winops 2015

Last week I was kindly invited to participate in the first WinOps ( conference in London.

I have been skirting around the edges of the microsoft world for some time now and when I saw this conference appear I thought it would be a good opportunity to chat with those individuals whom are fully immersed in windows but may have a different devops journey to my own.

I will be honest, I was fully expecting to walk into a room full of suited business types looking to buy the devops and discuss ROI. Thankfully that trope was only in my own head (aren’t they always!) and I what I really discovered was a group of engineers very like myself but from very different backgrounds.

Most of the attendees were from large enterprises with diverse environments (not all were 100% windows). This meant that they were coming to the discussion with problems like: big legacy systems, enterprise tooling and licensing agreements - something for which I have up to this point managed to only view from a safe distance. They were also coming from a background of being new to devops and some were still struggling with continuous delivery pipelines. This reminded me that for all the advances that have been made in the devops discussions there are always going to be people who are new so we can’t always make assumptions of knowledge - something we often do when in a bit of an echo chamber.

I won’t go through all the talks - they were all fantastic and a great overview of the current state of the universe for windows (thanks Stephen Thair and John Rakowski)

I will point out one however, the talk from JustEat’s Peter Mounce, who discusses their infrastructure and the journey from hand-build machines in their own datacenter to windows servers in AWS that are regularly destroyed. This was a great talk to give to this audience because it demonstrated that even in the world of windows, where the perception is that everything is a little bit more difficult, that things like this are actually possible. I am sure that we (OpenTable) will be looking more and more at this as we to move to the path of trying to destroy more of our infrastructure on a regular basis. (note: I am not going to say immutable here - more on that some other time)

After these though provoking talks and some more interesting discussion over lunch it was time for me to step up and try and sound like I know what I am talking about.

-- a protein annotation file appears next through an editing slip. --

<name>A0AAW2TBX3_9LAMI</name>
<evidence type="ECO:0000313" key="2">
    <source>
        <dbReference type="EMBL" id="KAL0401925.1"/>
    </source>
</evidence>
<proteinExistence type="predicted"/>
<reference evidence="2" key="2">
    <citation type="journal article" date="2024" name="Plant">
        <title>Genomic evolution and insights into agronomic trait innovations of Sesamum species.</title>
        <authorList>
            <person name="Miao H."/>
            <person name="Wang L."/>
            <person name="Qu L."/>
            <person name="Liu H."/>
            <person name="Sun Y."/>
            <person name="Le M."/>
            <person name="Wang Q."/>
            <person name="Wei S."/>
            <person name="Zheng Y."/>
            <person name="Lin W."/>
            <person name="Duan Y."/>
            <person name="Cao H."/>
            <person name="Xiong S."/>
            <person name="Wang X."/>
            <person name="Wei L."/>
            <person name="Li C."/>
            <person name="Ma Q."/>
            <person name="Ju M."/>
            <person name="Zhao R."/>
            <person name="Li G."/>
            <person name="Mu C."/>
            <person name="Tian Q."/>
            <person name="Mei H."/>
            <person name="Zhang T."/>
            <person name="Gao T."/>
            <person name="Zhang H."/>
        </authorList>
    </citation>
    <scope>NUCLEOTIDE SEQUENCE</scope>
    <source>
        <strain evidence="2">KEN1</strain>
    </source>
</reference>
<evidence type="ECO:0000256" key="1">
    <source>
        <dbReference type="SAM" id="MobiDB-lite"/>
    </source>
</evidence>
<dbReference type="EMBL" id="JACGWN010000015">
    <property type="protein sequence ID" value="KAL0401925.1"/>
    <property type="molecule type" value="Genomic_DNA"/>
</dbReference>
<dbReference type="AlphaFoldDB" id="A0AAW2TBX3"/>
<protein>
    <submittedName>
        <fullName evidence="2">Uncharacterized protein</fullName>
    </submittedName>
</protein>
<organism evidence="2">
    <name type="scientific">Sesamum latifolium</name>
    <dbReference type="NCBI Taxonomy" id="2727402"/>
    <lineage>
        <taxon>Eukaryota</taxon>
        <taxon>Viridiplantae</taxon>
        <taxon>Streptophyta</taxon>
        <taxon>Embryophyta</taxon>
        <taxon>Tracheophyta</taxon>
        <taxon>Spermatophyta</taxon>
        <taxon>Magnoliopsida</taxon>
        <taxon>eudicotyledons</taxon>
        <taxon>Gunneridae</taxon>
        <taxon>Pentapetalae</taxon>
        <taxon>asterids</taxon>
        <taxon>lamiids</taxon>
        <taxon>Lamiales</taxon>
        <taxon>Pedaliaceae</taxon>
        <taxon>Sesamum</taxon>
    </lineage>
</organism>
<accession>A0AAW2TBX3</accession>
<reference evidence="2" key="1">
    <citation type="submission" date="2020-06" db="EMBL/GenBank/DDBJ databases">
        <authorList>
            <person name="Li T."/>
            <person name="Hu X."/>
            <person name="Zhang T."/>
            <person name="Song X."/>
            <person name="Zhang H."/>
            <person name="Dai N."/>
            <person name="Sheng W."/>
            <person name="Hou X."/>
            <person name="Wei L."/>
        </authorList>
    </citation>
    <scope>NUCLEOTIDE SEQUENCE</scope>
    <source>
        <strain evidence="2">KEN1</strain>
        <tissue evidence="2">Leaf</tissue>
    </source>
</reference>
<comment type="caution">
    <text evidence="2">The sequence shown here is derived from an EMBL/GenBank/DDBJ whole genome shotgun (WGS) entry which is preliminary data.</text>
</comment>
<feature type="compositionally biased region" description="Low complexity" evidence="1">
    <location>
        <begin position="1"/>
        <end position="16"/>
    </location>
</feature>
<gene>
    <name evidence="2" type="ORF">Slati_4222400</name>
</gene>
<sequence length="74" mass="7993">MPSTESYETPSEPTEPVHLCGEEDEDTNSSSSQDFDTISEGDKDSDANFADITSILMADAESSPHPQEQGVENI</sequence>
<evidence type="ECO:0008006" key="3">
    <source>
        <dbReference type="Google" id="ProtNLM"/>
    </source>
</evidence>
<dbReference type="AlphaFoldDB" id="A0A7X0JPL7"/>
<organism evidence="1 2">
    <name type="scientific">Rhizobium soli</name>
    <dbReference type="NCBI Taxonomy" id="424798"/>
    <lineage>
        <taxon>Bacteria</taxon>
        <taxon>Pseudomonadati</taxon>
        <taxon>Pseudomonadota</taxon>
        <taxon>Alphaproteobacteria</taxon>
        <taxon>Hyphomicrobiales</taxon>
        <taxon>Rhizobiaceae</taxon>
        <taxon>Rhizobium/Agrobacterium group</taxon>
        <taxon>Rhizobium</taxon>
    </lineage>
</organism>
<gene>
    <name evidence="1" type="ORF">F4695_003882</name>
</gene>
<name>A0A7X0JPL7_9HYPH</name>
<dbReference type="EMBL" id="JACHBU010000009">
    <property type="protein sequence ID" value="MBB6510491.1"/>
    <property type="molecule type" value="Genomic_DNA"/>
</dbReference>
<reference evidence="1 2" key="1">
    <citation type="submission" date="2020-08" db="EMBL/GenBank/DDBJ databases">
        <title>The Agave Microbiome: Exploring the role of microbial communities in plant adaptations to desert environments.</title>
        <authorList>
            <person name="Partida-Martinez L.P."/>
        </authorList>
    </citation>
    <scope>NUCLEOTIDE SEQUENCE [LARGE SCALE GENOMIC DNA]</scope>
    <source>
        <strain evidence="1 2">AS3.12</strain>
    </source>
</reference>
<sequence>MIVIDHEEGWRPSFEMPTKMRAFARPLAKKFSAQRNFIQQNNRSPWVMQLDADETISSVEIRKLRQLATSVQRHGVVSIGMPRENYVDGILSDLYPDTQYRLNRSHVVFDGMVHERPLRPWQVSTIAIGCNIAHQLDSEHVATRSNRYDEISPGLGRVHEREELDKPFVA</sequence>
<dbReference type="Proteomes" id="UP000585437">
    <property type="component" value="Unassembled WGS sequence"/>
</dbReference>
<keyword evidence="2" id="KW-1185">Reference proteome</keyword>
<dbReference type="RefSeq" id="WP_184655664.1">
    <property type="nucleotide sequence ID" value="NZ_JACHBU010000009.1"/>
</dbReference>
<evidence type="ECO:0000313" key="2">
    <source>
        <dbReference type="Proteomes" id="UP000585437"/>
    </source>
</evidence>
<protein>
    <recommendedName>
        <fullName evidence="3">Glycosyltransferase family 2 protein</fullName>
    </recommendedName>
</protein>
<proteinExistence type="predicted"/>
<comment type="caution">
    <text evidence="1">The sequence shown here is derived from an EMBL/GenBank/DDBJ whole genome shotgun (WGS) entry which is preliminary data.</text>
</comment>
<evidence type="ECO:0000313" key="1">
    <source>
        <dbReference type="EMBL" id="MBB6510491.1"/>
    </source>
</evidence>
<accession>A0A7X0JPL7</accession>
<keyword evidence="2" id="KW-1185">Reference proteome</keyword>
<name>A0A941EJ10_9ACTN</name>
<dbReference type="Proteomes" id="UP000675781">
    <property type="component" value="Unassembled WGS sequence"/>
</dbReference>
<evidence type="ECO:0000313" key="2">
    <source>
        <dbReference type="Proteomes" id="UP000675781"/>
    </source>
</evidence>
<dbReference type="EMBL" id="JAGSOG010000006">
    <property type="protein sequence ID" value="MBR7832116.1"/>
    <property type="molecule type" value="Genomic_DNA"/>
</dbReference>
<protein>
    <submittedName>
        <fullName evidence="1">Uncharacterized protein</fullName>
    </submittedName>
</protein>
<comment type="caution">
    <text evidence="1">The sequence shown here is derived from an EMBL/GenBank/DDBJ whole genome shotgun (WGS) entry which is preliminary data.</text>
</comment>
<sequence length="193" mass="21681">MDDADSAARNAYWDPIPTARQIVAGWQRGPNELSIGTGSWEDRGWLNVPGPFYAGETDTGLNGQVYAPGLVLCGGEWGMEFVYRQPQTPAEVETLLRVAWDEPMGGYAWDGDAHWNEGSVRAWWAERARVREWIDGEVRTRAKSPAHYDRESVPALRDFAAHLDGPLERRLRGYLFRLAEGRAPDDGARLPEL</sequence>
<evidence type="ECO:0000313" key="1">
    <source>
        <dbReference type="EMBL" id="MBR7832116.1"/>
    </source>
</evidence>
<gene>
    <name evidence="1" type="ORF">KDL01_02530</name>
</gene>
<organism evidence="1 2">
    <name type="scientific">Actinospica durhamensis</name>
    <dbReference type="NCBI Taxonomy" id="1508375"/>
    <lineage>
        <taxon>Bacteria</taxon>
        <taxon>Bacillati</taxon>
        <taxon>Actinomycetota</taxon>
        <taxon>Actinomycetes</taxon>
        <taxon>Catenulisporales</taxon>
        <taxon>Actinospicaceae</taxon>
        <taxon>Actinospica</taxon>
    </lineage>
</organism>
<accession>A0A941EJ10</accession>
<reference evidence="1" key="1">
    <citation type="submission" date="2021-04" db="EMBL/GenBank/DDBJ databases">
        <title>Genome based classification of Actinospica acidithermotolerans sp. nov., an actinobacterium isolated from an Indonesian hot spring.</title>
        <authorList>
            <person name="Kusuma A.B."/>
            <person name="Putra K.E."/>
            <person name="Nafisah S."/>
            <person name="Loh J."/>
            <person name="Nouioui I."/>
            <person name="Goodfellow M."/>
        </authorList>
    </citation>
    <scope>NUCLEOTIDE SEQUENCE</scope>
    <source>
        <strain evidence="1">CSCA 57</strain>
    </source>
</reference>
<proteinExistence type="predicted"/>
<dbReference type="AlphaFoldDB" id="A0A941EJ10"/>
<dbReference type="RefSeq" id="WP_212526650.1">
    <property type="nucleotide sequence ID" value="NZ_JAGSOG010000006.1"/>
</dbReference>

Firstly I was invited to be a member of the panel discussion Infrastructure as Code. On this panel were representatives of DSC,Chef,Puppet and Ansible. I was there to represent the non-vendor view (my preference towards puppet was made clear). Most of the questions veered towards to more basic IaC principles: Why manage as text files (code)?, Thoughts on SCCM?, Where do I start? I think the most personally interesting part of this panel was that all of the panel members seemed to agree - something that was unexpected on my part.

Next, I was unexpectedly asked to also fill in some space on the CI/CD for Windows panel. This was again about some core principles: deployments and packaging. While this was basic, it’s been a few years since my job has been focused on this so it was good to get back to basics and also being forced into justifying my opinions. We had a great chat about packaging on windows and the options available, as well as how to manage database deployments and orchestration. It’s great to know that there has been a long of work done here in the windows space and it’s all a lot better than when I was going it 2-3 years ago.

Over all I found this to be a great little conference with a diverse range of people with lots of challenges. Most of the companies represented might be at the start of their devops journey but there are a lot of passionate people focussed on helping improve this space. Now that microsoft is also embracing this, most of these companies and engineers feel much more comfortable in moving forward. I think it’s going to be an exciting few years ahead for those in the windows world.

Note: you might also want to read this great post from Hannah Foxwell who beat me to it in reviewing: